Lot # 7.1 1967 BMW 2000 Sedan; S/N 1210127; Red/Black vinyl; Visually maintained, largely original, 3- condition; Hammered Sold at $8,200 plus commission of 10.00%; Final Price $9,020. No Reserve – 4-speed, steel wheels with hub caps, Minos tires, VDO gauges, Sparkomatic cassette stereo. – Dull paint and chrome. Very tired interior with loose trim. Shifter boot tied on with a shoelace. Shabby underneath, but no visible rust. Originally an automatic, but switched to a 4-speed. Rare 4-door car that will grab a lot more attention than a regular old 2002, but this one is about as driver quality as it gets. – A long 2002, or a Bavaria shortchanged by two cylinders, either way this is an unusual car that won’t go unnoticed at a BMW gathering. It’s perfect for a BMW fan with a fam, and is even for that market affordable. Many hours can be productively employed improving its presentation.
1966 Renault Caravelle Convertible
Lot # 25.1 1966 Renault Caravelle Convertible; S/N 191584; White/Black; Black top; Older restoration, 3- condition; Hammered Sold at $10,000 plus commission of 10.00%; Final Price $11,000. No Reserve – Original Engine and removable hardtop – This Renault is an older restoration. Engine is correct has been detailed. Vehicle was listed as hardtop but is a convertible with a removable hardtop. The soft-top is an older replacement and shows wear and tears on connecting corners. Paint shows bleed thru and has dings and chips all around the car with poor attempts at touch up. Brightwork is fair, bumpers are bright but side trim shows wear. Glass is good but rubber seals are cracked. Tires have been replaced but are of original style. Engine has been highly detailed and engine compartment is repainted. Undercarriage shows wear but is clean with no attention to detailing. Seats and dash have all been replaced and are good. This is an older restoration that has been cleaned up for a quick sale. – Renault made only one impression on the American market: a bad one. The Caravelle is a pretty little boulevardier, a grown-up Jolly, but damned by Renault’s abominable quality control. This Renault’s presentation mirrors its build quality and the consignor should have been happy to get this much for it.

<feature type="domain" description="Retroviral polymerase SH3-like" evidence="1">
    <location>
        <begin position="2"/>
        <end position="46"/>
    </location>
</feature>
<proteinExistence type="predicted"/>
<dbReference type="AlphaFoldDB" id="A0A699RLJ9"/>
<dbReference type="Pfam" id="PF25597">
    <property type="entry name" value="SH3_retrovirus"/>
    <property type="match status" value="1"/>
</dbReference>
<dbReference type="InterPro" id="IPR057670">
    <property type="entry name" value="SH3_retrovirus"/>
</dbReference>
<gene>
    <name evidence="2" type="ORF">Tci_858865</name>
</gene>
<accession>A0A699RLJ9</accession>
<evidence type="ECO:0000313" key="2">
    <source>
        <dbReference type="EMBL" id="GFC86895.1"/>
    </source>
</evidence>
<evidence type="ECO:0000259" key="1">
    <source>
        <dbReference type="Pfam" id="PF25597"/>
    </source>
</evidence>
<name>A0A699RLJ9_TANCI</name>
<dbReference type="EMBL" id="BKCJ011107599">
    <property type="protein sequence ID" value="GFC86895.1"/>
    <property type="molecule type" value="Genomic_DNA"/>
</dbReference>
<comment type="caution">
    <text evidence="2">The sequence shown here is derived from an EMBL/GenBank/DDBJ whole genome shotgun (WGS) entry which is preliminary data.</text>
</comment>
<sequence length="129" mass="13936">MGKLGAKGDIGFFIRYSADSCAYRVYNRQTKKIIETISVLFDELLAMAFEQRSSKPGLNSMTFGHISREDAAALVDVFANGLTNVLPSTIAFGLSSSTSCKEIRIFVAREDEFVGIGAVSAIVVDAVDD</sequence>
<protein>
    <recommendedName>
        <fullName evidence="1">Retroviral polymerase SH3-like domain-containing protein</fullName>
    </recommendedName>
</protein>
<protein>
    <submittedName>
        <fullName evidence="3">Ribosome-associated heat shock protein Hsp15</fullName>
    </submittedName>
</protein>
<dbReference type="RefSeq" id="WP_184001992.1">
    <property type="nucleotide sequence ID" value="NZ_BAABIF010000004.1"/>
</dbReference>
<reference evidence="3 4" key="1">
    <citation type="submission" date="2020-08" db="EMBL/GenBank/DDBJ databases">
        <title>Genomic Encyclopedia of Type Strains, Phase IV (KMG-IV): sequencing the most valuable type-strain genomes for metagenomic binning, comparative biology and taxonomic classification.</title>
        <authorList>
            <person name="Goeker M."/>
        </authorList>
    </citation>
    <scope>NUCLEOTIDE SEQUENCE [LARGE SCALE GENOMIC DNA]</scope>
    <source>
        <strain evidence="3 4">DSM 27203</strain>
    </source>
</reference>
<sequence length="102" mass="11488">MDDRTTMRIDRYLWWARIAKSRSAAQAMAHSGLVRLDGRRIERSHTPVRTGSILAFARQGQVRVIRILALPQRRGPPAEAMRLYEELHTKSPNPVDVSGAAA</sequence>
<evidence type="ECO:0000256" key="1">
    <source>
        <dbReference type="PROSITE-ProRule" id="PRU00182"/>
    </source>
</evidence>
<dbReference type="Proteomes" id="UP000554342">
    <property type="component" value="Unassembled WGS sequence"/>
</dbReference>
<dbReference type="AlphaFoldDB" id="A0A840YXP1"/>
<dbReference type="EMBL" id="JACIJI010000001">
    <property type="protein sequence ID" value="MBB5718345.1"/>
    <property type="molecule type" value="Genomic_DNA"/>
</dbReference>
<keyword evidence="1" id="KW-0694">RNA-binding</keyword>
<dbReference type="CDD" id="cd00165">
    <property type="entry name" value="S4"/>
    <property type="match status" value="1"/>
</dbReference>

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  1. Hi Rick,

    Great report again. Any comments on the dramatic devaluation of the Howard Hughes 1953 Buick Roadmaster? A 1.5 million dollar hit has to be some sort of record for any classic car at auction.


    1. Allan,
      Honestly, I have not a clue. I was — and remain — mystified.
      It was the headline car at Palm Beach when Ron Pratte bought it, heavily promoted and exhaustively documented.
      Ron is an aircraft guy, in fact he now spends far more time flying this and that than he did with his cars (which is why the cars are gone) so the Hughes connection may have been important for him … but there was an underbidder who couldn’t have had exactly the same motivation.
      The Roadmaster itself is a tired old beast, although eminently suitable for Preservation Class events where it would be a knockout.
      There was a movie around the time it was sold that increased awareness of Howard Hughes (although Tuckers don’t seem to have suffered much after that movie faded into distant memory.)
      Should the Hughes Roadmaster have brought what it did when Pratte bought it? Probably not, but it sure should have brought more than it did in Scottsdale. It belongs in the hangar with the Spruce Goose.
      And the precipitous decline in its value belongs in the collector car auction book of ignominious records.